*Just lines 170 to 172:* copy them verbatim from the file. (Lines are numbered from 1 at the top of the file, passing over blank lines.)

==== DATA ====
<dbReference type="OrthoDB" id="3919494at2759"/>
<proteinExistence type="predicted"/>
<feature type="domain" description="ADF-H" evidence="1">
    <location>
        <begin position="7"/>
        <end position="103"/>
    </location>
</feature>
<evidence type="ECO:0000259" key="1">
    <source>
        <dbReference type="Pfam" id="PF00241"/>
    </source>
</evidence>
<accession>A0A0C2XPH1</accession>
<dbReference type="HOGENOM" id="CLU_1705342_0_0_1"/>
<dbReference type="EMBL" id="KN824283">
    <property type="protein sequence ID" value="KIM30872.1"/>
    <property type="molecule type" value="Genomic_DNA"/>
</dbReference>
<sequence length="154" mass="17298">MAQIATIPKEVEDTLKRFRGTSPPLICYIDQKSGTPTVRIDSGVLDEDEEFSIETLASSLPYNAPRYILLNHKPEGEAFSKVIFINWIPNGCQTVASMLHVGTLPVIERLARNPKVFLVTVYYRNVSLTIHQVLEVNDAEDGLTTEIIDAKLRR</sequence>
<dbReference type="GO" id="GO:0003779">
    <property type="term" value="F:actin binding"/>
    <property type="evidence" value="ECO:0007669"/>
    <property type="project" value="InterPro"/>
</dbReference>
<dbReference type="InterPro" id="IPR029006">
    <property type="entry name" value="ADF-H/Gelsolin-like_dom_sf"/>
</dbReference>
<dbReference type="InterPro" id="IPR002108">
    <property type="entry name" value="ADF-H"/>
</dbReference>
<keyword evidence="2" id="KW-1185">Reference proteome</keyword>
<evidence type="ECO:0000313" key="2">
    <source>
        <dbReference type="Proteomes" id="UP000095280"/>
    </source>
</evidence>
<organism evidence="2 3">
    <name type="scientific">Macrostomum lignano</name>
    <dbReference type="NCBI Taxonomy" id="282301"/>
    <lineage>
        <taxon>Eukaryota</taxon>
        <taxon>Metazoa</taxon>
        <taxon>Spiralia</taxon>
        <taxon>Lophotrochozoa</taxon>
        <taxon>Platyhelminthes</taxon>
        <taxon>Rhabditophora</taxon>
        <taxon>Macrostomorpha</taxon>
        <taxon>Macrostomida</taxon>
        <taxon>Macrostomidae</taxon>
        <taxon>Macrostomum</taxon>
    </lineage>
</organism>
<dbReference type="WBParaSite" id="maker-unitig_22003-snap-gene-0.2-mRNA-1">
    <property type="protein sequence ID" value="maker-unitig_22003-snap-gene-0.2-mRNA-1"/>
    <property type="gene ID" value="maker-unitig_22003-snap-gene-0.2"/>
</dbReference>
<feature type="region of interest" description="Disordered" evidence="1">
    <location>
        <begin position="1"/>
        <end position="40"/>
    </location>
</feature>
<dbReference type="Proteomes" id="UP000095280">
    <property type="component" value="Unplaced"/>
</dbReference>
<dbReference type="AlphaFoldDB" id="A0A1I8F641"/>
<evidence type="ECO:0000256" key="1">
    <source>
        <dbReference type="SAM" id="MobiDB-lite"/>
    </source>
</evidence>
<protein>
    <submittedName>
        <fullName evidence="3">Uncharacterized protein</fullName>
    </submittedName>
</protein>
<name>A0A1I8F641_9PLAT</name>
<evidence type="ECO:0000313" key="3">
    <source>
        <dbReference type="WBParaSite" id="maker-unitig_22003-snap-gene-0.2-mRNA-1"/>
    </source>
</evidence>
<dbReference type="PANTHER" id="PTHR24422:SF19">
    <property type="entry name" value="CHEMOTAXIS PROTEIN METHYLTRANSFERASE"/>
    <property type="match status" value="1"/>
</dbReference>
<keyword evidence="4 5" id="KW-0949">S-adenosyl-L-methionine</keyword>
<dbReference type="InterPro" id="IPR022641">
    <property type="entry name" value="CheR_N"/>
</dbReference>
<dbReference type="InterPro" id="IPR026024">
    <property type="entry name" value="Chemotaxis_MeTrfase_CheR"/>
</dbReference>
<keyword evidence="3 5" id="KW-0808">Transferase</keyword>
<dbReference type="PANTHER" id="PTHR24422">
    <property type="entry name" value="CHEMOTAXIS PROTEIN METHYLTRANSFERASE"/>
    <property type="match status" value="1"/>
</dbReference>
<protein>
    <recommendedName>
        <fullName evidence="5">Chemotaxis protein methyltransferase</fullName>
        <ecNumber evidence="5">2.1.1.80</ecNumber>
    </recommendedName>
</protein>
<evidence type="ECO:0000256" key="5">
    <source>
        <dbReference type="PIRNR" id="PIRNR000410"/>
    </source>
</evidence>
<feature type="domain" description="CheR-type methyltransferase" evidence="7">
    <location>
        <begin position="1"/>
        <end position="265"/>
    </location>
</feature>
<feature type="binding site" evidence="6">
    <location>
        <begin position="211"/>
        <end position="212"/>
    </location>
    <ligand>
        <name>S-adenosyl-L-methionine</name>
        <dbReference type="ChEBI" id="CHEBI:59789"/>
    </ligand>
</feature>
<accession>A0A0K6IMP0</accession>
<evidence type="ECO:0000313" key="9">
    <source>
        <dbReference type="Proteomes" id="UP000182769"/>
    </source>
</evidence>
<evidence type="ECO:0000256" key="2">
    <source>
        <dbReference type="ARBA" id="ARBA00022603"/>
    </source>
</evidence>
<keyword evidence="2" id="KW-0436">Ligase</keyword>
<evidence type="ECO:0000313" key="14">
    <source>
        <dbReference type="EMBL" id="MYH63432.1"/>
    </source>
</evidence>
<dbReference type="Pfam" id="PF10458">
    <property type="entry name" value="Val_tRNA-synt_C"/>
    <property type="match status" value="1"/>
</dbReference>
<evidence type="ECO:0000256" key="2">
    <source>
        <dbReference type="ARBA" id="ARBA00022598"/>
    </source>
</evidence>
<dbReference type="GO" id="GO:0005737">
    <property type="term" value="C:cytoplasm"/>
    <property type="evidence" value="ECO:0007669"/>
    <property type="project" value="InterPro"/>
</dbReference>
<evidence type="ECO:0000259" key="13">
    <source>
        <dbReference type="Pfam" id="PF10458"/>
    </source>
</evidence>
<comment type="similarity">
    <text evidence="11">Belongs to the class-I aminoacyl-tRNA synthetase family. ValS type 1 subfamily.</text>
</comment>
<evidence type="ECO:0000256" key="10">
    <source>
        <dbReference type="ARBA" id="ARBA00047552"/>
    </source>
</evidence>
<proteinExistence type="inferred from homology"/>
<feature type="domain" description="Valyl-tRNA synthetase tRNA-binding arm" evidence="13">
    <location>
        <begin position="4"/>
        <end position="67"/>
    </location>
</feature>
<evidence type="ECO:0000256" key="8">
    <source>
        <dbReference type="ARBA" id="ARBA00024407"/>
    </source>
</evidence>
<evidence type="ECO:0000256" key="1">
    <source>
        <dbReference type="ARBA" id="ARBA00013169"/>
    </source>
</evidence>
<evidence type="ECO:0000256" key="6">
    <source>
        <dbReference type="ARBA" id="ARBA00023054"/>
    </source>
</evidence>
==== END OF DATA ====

</evidence>
<proteinExistence type="inferred from homology"/>
<feature type="domain" description="Valyl-tRNA synthetase tRNA-binding arm" evidence="13">